Nice List for investments in Indian market. I think you included all corners of the investment world.
Thanks for sharing.
.-= khalid´s last blog ..Infosys Q3 FY10 : Net up 2.8% =-.

Reply

40 manish January 15, 2010 at 10:26 am

Thanks Khalid

Do you have any other things to add ? Do you think Derivatives (futures and options) should be added here from retail investors point of view ?

Manish

Reply

41 dhiraj January 15, 2010 at 9:56 am

This is an excellent diagram i can say, Thanks for this, I am regular visitors of your blog and really enjoy reading your article.

Reply

42 manish January 18, 2010 at 8:01 pm

Thanks Dhiraj

Nice to hear from you for the first time in comments . How old reader are you ?

Do you understand all the product discussed on the charts ?

Manish

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43 dhiraj January 19, 2010 at 10:01 am

I am just a 7 month old reader but swear I didn’t miss a single post….
As far as product is concern I understand the most of the product but one more help needed from you that if you elaborate Debt fund & Index fund little more with an examples.
Thanks

Reply

44 balbir2997 January 15, 2010 at 10:44 am

Thank you for such a nice details :)

Reply

45 manish January 15, 2010 at 12:49 pm

Balbir

Thanks for the comment . Did you see any new product on the chart which you were not aware of ?

Do you have idea about REIT and REMF ?

Manish

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46 Mukul January 15, 2010 at 7:39 pm

Hi Manish, Where and how can I get gold ETFs? What is the minimum investment?is it like SIP(means monthly or yearly)?
.-= Mukul´s last blog ..Decade recap =-.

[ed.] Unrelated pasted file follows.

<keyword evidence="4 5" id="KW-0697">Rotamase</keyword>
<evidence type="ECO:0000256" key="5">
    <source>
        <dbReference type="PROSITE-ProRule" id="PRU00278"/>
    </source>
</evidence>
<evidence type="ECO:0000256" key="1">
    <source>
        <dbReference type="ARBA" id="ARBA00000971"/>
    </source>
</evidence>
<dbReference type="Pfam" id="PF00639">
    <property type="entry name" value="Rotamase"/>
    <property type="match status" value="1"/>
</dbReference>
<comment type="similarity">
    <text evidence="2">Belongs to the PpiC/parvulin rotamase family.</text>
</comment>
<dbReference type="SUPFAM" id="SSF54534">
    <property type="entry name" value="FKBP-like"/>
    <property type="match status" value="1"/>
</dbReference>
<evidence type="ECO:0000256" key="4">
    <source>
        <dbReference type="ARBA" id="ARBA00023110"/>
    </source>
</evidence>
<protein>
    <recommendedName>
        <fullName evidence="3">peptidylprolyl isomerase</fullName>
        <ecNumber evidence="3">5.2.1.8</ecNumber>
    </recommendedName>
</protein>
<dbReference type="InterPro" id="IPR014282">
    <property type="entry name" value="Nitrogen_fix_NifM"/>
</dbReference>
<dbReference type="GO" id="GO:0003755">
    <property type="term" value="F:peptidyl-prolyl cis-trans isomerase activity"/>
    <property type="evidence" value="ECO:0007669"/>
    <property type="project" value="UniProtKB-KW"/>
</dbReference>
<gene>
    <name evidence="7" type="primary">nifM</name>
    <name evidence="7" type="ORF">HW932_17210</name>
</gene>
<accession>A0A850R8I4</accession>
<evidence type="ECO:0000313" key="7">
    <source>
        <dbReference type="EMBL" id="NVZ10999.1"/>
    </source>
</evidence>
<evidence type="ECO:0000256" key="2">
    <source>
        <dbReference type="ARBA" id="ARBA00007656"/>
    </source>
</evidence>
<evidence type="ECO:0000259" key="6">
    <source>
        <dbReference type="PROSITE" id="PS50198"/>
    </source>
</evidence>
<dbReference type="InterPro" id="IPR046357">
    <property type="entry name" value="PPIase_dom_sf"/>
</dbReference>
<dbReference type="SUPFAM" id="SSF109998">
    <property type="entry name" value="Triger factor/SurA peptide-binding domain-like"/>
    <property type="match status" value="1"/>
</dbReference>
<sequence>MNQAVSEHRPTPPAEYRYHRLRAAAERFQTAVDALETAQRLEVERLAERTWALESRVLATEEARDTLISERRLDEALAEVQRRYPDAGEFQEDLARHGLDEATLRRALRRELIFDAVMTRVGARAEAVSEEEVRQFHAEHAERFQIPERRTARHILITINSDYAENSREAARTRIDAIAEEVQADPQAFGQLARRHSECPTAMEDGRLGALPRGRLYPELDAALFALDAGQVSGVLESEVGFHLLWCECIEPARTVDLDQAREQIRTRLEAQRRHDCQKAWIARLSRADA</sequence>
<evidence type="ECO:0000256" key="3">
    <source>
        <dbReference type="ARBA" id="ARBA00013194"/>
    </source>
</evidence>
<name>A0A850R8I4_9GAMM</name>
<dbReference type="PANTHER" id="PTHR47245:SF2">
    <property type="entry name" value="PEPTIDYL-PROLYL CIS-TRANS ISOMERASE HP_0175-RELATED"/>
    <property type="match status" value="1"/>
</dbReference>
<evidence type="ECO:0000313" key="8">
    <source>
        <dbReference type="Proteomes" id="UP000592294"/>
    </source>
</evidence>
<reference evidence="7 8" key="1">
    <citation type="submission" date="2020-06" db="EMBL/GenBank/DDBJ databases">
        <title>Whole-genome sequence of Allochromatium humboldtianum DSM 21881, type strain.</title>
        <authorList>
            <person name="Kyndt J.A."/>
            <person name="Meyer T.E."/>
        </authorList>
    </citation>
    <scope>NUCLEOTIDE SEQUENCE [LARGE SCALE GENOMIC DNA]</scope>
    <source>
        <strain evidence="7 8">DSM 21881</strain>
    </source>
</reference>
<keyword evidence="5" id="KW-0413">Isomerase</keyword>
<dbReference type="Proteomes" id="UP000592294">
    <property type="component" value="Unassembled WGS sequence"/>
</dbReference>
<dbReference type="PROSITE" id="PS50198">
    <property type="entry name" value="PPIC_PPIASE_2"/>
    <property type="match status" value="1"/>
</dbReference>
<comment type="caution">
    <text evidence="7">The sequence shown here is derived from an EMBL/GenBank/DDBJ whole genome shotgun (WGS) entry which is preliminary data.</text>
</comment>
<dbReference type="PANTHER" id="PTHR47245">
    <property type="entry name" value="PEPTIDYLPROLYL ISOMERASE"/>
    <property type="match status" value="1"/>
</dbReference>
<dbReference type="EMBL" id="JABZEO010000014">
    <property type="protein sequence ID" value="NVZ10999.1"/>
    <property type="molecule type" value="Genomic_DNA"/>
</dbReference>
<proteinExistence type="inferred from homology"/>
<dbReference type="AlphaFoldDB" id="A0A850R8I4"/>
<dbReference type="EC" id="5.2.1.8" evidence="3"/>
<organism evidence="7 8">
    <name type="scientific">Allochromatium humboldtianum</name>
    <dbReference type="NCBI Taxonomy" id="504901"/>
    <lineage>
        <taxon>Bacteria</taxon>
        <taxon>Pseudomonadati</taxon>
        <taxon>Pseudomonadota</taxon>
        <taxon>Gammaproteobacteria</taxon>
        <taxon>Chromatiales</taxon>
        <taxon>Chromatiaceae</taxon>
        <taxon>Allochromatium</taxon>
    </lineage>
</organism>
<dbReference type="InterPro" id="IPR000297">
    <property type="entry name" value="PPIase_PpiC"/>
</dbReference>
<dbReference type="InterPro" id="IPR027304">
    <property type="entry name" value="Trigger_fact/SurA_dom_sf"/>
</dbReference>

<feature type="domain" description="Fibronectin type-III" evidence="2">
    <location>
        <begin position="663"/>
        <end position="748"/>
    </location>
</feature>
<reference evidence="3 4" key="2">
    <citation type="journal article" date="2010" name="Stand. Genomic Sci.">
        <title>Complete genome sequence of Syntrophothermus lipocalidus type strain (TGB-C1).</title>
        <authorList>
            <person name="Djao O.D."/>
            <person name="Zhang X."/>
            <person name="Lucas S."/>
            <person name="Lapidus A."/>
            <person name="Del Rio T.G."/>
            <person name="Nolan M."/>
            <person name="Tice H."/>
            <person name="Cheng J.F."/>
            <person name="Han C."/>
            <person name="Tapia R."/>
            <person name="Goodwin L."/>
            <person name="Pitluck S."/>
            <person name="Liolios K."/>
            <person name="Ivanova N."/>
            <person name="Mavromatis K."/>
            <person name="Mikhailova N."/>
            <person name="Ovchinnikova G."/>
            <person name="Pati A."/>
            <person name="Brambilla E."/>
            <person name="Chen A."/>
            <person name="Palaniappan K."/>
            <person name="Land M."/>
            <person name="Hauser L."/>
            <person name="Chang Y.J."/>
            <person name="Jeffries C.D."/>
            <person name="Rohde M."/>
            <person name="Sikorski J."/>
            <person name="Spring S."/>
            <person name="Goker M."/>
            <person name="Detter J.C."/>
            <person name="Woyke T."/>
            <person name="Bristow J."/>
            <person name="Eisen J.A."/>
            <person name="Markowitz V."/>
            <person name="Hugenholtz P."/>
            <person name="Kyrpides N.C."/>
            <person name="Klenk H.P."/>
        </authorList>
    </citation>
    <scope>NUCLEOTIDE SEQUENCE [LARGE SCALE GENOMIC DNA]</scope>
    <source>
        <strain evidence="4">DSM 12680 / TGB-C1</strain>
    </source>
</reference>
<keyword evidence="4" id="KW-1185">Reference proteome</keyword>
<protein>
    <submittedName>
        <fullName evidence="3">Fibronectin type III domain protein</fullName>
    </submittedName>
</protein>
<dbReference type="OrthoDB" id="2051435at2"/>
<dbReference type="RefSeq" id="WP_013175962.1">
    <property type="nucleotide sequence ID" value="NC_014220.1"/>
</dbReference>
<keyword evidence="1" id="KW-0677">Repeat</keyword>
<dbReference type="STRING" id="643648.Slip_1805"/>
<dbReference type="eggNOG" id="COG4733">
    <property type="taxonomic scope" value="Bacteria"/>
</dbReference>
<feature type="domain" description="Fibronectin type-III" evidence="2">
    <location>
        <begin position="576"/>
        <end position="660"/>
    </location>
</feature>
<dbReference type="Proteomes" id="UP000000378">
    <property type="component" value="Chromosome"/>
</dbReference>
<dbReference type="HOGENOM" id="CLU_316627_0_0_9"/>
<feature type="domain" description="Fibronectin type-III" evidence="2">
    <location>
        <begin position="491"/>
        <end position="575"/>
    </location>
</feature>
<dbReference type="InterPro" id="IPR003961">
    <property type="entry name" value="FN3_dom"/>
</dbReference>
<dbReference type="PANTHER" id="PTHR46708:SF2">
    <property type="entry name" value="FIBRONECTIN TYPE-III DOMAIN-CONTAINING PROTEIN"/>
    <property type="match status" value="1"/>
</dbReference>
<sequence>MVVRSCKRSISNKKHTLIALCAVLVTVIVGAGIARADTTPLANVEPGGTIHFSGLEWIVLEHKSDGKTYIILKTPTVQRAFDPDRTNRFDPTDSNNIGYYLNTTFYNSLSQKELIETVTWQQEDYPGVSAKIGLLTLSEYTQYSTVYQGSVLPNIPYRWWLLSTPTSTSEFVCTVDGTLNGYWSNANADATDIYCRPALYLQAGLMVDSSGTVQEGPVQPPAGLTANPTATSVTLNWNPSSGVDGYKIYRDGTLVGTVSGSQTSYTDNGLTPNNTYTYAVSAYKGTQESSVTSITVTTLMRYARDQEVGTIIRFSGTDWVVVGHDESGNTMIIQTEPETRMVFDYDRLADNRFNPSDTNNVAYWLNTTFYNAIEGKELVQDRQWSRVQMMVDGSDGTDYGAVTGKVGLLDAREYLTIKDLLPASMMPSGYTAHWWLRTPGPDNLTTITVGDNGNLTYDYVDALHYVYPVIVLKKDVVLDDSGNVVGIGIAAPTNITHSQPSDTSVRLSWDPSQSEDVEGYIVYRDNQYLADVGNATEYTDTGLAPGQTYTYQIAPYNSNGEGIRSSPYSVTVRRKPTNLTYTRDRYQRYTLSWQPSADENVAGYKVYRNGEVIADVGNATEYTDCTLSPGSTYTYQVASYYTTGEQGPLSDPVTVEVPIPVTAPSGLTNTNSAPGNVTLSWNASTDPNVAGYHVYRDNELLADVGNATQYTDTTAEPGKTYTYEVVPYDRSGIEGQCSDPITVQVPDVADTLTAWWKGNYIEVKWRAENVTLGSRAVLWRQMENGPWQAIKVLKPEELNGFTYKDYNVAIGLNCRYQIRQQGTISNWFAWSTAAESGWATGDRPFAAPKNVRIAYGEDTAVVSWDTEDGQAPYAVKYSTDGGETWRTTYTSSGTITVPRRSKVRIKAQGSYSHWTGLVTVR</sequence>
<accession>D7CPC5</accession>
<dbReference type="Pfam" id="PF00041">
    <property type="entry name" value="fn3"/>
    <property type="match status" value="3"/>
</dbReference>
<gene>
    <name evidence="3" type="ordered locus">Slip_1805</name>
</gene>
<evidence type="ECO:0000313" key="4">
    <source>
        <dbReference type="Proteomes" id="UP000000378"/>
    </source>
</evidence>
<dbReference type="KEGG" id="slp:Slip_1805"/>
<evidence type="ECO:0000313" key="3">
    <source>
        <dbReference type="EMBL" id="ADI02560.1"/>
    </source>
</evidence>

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47 manish January 15, 2010 at 8:33 pm

Mukul

You can trade in Gold ETF from your demat account only . Minimum amount is mostly 1 gm of gold price because 1 unit if that much priced . We dont have SIP in that. you have to do it monthly .

manish

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48 Anand January 15, 2010 at 9:11 pm

Hi,
If I may, I would like to mention something. under equity head, Mutual funds and direct equities are depicted with same level of risk. I think we need to differentiate between these 2 (probably with different shades of same color). This would further justify your post about risk level in different asset classes.
These are my 2 cents of course.

Thanks
Anand

Reply

49 Manish Chauhan January 16, 2010 at 4:03 am

Anand

I accept that you are correct. I thought about this my self but then we have to include lot of shades for different funds because all the invesment options have different risk return profile . So what i did was categorise them with very broad categories .

Manish

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50 Mahesh January 15, 2010 at 10:43 pm

Manish,

Excellent overview of the complete list of investment avenues. Amazing as usual your articles. Hope you will be writing dedicated articles on few asset classes in the list which are not more familiar to us.

Regards, Mahesh

Reply

51 manish January 16, 2010 at 4:04 am

Mahesh

Thanks a lot . Which one of those you dont understand ? let me know

Manish

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52 Mahesh January 17, 2010 at 11:55 am

Hi Manish,

I am holding NRI status. Looking forward to invest some amount in bonds issued by GOI with locking period more than 3 years. Can you help in sharing the list of bonds issued by GOI for which NRIs are elegible ?
And what should be the procedure for this investment.

Thanks a lot in advance, Mahesh

Reply

53 manish January 17, 2010 at 1:48 pm
54 Sunil S Bhagat January 16, 2010 at 1:53 pm

Maybe to the Mutual funds u can sub categorize as Indian and foreign also.

Reply

55 manish January 16, 2010 at 2:01 pm

Sunil

But that would be a different kind of classification . Can you tell me where should I branch that out from ?

Manish

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56 vivek January 16, 2010 at 7:20 pm

hi manish
can i purchase foreign mutual funds, if yes ..then how. please elaborate

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57 manish January 16, 2010 at 8:58 pm

I am not sure on this . Will check out

Manish

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58 Sunil S Bhagat January 17, 2010 at 11:00 pm

it should branch from under Mutual funds. Ofcourse they would be debt as well as equity under the category. Index funds shouls be under Mfs,

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59 manish January 18, 2010 at 4:30 pm